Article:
Serena: ‘There’s an aura, that’s what makes me great’

Agence France-Presse
Serena: ‘There’s an aura, that’s what makes me great’


American tennis star Serena Williams stays on course for an 8th crown as top seeds fall in Wimbledon


LONDON, United Kingdom –  Serena Williams believes there is an “aura” surrounding her when she plays and has no hesitation in describing herself as “great.”

The 36-year-old American was reacting to US compatriot Madison Keys claiming that “it must suck” being Williams as every woman wants to claim her scalp.

“I’m glad someone admitted that,” said Williams, who stayed on course for an 8th Wimbledon title on Friday, July 6, with a 7-5, 7-6 (7/2) win over France’s Kristina Mladenovic.

“Every single match I play, whether I’m coming back from a baby or surgery, it doesn’t matter, these young ladies, they bring a game that I’ve never seen before. 

“It’s interesting because I don’t even scout as much because when I watch them play, it’s a totally different game than when they play me. 

“That’s what makes me great: I always play everyone at their greatest, so I have to be greater.”

Williams, 36, is playing just her second Grand Slam since the birth of her daughter Olympia in September last year.

She made the last 16 at the French Open before a pectoral injury forced her to pull out.

She is back in the 4th round of Wimbledon where she will face Russian qualifier – and fellow mother – Evgeniya Rodina on Monday.

“Yeah, there’s definitely that aura, that kind of thing of playing Serena,” added the American. 

“At the same time these women are proud. They don’t go out there and say, I’m going to lose because I’m playing Serena. 

“They go out there and say, I’m going to play hard because I’m playing Serena.”


Keys, who was knocked out by Rodina 7-5, 5-7, 6-4 despite having led 5-2 in the first set, admitted she had let her mind wander to what it would be like having to face Williams in the next round.

While she was daydreaming, world number 120 Rodina pounced.

“It must suck every match,” said Keys when asked what it must feel like being Williams and spending the best part of two decades being hunted down by rivals.

“It just gives even more props to her.”

Serena has not met a fellow seeded player at the tournament so far and would not until the semifinals at the earliest.

If she gets past Rodina on Monday, she would go on to face either Italy’s Camila Giorgi or Ekaterina Makarova of Russia in the quarter-finals.

She cannot face sister Venus in the semifinals after the 5-time champion was knocked out by Kiki Bertens of the Netherlands 6-2, 6-7 (5/7), 8-6.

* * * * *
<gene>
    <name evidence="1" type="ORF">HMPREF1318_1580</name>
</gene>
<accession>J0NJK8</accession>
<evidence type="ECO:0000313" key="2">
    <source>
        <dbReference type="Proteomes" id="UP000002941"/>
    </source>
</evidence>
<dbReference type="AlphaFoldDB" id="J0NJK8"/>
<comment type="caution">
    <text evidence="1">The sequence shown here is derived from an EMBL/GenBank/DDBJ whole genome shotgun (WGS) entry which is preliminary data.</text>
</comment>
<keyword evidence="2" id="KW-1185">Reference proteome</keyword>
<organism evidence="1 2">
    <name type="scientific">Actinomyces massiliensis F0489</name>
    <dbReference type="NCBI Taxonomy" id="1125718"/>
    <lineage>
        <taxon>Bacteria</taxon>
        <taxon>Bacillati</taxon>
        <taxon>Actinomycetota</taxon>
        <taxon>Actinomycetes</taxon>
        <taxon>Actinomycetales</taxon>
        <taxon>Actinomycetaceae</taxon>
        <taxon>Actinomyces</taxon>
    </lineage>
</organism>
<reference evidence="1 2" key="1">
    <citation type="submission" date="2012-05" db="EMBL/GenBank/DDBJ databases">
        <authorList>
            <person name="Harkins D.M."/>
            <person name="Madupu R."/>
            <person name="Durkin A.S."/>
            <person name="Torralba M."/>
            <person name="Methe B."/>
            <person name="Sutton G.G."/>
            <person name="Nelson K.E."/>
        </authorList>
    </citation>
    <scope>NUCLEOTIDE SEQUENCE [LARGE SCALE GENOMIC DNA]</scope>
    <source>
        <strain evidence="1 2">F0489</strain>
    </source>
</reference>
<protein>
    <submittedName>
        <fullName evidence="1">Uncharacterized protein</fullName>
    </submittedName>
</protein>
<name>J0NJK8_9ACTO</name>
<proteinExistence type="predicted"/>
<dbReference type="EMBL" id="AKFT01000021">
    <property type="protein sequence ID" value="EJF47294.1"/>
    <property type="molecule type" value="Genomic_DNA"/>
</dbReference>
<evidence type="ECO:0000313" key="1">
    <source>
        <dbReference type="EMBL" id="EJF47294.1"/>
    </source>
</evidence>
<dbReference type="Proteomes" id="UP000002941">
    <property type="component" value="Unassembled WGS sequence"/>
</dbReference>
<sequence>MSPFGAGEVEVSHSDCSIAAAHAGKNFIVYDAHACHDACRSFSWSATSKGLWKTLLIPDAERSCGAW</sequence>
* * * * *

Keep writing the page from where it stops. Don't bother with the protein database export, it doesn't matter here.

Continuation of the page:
Only two of the top 10 seeds remain in the women’s draw – number one Simona Halep, who plays her 3rd round match on Saturday, and 7th seed Karolina Pliskova, who came back from 1-4 down in the second set to defeat Mihaela Buzarnescu 3-6, 7-6 (7/3), 6-1.

Federer cruises

While the women’s draw was being blown wide open, it was business as usual for defending men’s champion Roger Federer who enjoyed a 6-3, 7-5, 6-2 win over Germany’s Jan-Lennard Struff.

Serena said she was delighted to be into the second week at Wimbledon.

“I have worked really hard and it’s been a long arduous road,” said Serena. “A lot of top players have lost. Technically I am not a top player although I have the wins of one.”

Venus, 38 and the runner-up last year, was worn down by Dutch 20th seed Bertens who next faces Pliskova.

“It means a lot. It was such a tough match and such a big fight so I’m really happy that I won this one,” Bertens said.

Also exiting was 10th seed Madison Keys, who had made at least the quarterfinals of her last 3 majors.

The American lost 7-5, 5-7, 6-4 to Rodina, ranked 120th in the world.

“I have played the quallies and 3 matches this week which were all three sets,” said 29-year-old Rodina.

“She hits the ball so hard. I am a little surprised that I won, I was a little bit lucky.”

Federer took his consecutive sets won at Wimbledon to 29 in what was his 200th career grass court match.

The 8-time champion will face French 22nd seed Adrian Mannarino on Monday for a place in the quarterfinals.

“I was happy to stay clam and finish off the job. I thought I did very well today,” said the 36-year-old 20-time Slam winner.

“I created more chances in the second set and was always able to stay pretty clean on my own service games.”

Stefanos Tsitsipas became the first Greek man in the Open era to make the last 16 of a Slam as the 31st seed beat Italian qualifier Thomas Fabbiano 6-2, 6-1, 6-4.

The 19-year-old will faces US ninth seed John Isner for a place in the quarterfinals.

 Zverev, Anderson through

German 4th seed Alexander Zverev made the 3rd round, seeing off Taylor Fritz of the United States 6-4, 5-7, 6-7 (0/7), 6-1, 6-2 and faces Latvian qualifier Ernests Gulbis for a spot in the last 16.

Zverev had trailed two sets to one when his tie with Fritz was halted due to darkness on Thursday.

But the 21-year-old raced away with the last two sets in Friday’s bright sunshine.

“Stopping last night was not a nice feeling to go to bed with,” said Zverev who said he had vomited on Friday due to a stomach bug and came close to quitting.

Russia’s Ekaterina Makarova defied second round victim Wozniacki’s churlish prediction that she wouldn’t progress further in the tournament by reaching the last 16.

Makarova, who made the quarter-finals four years ago, beat a weary-looking Lucie Safarova of the Czech Republic 4-6, 6-1, 6-4.

She next faces Italy’s Camila Giorgi who saved a match point to beat Katerina Siniakova of the Czech Republic 3-6, 7-6 (8/6), 6-2.

South Africa’s Kevin Anderson, seeded eight, swept past Germany’s Philipp Kohlschreiber 6-3, 7-5, 7-5 on the back of 22 aces and 42 winners.

Anderson has reached the last 16 for the 4th time and goes on to face France’s Gael Monfils. –

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